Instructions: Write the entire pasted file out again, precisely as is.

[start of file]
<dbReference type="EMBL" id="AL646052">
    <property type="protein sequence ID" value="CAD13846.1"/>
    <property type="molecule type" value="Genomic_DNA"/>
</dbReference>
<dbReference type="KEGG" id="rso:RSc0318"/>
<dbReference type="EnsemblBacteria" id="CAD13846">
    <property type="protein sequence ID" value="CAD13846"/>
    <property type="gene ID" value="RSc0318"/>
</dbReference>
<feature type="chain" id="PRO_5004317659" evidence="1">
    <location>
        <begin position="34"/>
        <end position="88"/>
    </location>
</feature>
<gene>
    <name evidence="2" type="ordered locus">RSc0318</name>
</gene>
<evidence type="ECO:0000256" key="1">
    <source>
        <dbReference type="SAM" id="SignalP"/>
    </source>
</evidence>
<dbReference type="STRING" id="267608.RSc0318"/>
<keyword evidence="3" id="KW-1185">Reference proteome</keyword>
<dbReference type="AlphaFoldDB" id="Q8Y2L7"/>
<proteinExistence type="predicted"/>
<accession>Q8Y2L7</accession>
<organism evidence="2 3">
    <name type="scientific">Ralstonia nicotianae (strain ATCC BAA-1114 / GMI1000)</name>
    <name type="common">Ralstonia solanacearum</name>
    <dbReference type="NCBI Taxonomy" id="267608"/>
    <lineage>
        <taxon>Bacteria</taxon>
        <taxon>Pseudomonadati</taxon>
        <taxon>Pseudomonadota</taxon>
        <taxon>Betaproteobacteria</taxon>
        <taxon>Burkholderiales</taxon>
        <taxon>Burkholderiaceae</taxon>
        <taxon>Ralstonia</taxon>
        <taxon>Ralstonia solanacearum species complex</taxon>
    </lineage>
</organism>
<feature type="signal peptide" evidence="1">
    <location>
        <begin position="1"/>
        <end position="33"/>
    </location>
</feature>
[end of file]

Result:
<dbReference type="EMBL" id="AL646052">
    <property type="protein sequence ID" value="CAD13846.1"/>
    <property type="molecule type" value="Genomic_DNA"/>
</dbReference>
<dbReference type="KEGG" id="rso:RSc0318"/>
<dbReference type="EnsemblBacteria" id="CAD13846">
    <property type="protein sequence ID" value="CAD13846"/>
    <property type="gene ID" value="RSc0318"/>
</dbReference>
<feature type="chain" id="PRO_5004317659" evidence="1">
    <location>
        <begin position="34"/>
        <end position="88"/>
    </location>
</feature>
<gene>
    <name evidence="2" type="ordered locus">RSc0318</name>
</gene>
<evidence type="ECO:0000256" key="1">
    <source>
        <dbReference type="SAM" id="SignalP"/>
    </source>
</evidence>
<dbReference type="STRING" id="267608.RSc0318"/>
<keyword evidence="3" id="KW-1185">Reference proteome</keyword>
<dbReference type="AlphaFoldDB" id="Q8Y2L7"/>
<proteinExistence type="predicted"/>
<accession>Q8Y2L7</accession>
<organism evidence="2 3">
    <name type="scientific">Ralstonia nicotianae (strain ATCC BAA-1114 / GMI1000)</name>
    <name type="common">Ralstonia solanacearum</name>
    <dbReference type="NCBI Taxonomy" id="267608"/>
    <lineage>
        <taxon>Bacteria</taxon>
        <taxon>Pseudomonadati</taxon>
        <taxon>Pseudomonadota</taxon>
        <taxon>Betaproteobacteria</taxon>
        <taxon>Burkholderiales</taxon>
        <taxon>Burkholderiaceae</taxon>
        <taxon>Ralstonia</taxon>
        <taxon>Ralstonia solanacearum species complex</taxon>
    </lineage>
</organism>
<feature type="signal peptide" evidence="1">
    <location>
        <begin position="1"/>
        <end position="33"/>
    </location>
</feature>